When push comes to shove and you need what you want when it comes out, might I recommend this oft-deemed low-brow tactic used by our forefathers. Bargaining. There’s no harm in asking a lackey at Landmark to give you a better deal even if you spent half an hour deciding what to buy while Metacritic was loading on your phone or your go to games guy whose opinion you value was too busy to take your call. Just be prepared to be met with a smug expression and a shrug implying that you’re a total scumbag. Try this at your local mom and pop store and you’ll probably be met with some success. Some independent retailers offer a small discount on cash payments for games. This is usually in the range of Rs. 100-200 which is as good as it would get for day one product if options 1 to 5 don’t suit your fancy.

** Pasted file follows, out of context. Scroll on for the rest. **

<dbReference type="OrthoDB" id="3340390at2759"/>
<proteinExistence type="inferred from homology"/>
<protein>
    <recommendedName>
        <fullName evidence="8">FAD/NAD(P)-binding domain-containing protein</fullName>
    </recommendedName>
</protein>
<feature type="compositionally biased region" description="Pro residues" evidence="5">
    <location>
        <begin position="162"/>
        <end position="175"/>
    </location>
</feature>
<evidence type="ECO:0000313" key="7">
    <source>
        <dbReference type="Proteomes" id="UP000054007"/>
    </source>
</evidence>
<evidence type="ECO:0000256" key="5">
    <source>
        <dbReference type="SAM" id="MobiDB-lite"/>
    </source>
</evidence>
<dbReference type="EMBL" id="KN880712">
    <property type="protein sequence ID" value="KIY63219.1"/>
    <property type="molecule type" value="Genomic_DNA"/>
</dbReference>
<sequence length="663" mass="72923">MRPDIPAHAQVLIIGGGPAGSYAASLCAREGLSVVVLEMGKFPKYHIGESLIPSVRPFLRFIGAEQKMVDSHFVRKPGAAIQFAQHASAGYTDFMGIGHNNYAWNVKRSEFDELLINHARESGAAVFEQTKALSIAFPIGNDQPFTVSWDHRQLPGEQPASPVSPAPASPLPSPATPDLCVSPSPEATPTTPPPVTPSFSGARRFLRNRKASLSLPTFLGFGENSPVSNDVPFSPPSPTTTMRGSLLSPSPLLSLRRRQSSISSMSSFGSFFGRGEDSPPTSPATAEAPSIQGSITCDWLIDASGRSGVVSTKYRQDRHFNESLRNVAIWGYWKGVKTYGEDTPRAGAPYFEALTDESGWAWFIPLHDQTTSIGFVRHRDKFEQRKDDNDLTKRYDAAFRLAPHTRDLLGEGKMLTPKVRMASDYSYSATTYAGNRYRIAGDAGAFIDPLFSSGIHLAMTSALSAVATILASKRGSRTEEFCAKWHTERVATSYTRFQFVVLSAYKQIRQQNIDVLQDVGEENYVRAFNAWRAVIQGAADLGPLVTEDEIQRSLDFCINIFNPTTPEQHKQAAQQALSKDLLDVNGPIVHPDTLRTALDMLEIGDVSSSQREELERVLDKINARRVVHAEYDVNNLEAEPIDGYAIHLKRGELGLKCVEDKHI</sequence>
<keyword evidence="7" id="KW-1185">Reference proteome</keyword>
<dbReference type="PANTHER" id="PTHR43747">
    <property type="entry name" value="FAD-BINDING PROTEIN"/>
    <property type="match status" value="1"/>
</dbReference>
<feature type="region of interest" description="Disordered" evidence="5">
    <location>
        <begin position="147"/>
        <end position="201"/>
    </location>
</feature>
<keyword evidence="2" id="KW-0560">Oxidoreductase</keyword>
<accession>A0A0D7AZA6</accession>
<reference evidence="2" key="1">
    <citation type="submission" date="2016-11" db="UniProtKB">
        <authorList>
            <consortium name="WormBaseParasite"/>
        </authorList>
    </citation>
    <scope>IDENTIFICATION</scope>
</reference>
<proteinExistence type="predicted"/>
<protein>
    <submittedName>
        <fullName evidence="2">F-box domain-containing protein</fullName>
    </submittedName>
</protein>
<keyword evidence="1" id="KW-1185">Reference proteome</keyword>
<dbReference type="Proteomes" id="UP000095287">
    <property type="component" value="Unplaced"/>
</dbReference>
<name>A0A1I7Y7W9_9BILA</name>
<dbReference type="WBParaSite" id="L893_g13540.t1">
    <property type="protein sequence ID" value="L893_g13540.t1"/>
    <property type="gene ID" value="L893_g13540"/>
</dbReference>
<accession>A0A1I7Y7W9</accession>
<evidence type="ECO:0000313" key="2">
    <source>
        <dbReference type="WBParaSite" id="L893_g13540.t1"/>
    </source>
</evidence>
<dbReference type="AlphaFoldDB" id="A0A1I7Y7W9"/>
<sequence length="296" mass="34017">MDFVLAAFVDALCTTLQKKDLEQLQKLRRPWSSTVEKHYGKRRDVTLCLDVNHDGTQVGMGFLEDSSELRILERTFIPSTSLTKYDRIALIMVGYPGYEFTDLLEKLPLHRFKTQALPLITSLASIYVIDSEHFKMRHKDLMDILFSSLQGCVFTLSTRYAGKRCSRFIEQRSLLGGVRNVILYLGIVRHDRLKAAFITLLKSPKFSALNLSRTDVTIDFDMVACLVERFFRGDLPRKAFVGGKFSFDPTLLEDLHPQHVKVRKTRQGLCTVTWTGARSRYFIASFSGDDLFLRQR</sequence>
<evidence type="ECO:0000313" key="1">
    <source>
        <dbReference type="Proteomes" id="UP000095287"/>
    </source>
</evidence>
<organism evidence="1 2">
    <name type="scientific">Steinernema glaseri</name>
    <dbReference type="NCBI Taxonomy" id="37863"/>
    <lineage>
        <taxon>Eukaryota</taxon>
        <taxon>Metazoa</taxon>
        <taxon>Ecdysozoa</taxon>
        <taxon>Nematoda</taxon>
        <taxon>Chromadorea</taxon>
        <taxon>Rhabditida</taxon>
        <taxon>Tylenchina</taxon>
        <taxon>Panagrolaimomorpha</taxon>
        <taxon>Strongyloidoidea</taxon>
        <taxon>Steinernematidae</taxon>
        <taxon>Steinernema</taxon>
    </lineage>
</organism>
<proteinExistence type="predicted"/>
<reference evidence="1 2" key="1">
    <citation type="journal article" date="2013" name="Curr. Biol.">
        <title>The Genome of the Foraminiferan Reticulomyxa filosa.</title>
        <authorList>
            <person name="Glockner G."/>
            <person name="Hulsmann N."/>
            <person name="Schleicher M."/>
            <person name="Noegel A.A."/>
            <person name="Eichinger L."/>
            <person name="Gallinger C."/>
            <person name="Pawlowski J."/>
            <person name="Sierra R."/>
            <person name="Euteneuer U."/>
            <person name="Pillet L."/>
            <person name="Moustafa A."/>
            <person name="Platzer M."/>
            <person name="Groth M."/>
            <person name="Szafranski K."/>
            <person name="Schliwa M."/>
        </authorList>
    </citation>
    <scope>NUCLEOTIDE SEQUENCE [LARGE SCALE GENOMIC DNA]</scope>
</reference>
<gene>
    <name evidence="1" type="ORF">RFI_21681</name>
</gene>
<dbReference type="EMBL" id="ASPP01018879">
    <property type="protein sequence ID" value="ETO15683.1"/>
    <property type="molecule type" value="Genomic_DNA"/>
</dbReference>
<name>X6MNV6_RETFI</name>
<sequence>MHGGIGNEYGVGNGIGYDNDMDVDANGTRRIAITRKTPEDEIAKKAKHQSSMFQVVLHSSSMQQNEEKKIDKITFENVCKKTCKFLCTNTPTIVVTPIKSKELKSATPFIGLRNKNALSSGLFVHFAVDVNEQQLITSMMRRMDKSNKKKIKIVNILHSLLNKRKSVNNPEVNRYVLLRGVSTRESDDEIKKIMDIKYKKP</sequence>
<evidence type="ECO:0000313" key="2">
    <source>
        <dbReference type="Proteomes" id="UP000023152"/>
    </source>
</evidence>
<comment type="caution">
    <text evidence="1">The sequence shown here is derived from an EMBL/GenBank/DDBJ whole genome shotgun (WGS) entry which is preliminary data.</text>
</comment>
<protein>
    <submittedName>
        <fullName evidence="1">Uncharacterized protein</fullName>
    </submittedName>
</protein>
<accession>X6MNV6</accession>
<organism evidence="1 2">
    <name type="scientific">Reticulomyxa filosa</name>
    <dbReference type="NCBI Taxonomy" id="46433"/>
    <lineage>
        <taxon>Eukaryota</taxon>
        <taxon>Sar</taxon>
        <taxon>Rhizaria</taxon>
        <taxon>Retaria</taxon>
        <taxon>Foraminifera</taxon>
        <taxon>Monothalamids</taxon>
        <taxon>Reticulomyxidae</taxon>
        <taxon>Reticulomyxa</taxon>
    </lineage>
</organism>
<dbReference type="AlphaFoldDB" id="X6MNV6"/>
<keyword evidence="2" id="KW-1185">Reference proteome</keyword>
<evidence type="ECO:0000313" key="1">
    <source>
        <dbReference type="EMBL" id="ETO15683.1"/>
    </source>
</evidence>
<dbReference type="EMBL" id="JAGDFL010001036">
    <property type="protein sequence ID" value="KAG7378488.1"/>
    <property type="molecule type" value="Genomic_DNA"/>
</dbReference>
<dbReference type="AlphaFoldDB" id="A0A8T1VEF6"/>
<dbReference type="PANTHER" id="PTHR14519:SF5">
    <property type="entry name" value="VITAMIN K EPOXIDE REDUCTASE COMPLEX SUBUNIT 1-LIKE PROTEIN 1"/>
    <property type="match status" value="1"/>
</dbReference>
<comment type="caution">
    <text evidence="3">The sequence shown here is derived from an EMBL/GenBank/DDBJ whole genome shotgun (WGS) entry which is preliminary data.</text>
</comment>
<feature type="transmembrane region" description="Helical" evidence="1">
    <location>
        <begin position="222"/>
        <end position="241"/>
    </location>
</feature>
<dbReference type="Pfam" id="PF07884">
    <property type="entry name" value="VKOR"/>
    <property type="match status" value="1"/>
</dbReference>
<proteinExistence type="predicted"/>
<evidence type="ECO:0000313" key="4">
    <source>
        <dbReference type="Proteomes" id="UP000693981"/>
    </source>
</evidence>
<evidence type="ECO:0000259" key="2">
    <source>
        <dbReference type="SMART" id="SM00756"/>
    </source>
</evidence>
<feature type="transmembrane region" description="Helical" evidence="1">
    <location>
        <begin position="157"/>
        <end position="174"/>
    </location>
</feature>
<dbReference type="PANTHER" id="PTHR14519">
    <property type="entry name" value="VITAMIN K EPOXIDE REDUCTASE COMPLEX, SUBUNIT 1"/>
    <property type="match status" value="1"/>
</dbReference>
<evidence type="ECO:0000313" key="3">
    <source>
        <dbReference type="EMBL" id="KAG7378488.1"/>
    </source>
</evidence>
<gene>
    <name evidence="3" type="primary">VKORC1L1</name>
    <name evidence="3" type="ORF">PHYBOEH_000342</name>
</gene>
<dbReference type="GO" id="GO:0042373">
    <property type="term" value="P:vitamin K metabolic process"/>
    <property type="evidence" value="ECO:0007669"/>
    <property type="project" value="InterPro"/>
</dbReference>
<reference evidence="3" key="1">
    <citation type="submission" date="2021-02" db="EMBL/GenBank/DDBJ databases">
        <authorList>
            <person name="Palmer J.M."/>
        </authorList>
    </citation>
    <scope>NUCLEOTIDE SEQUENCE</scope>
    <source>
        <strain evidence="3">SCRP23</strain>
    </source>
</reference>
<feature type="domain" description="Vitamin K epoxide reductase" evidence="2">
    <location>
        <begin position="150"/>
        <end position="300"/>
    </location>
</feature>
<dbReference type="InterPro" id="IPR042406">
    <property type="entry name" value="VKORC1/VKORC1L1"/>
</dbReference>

Ideal if: you’re in that rare state where you want something absolutely immediately but you have a mental barrier against MRP.

Pros: congratulations you cheated the system and got a better deal on day one too. The thrill is palpable. Achievement unlocked.

Cons: In the grand scheme of things, you might just be wasting more time and energy getting that discount as it depends from one merchant to the next.

A post about smart buying without everyone's favourite merchant? Not happening.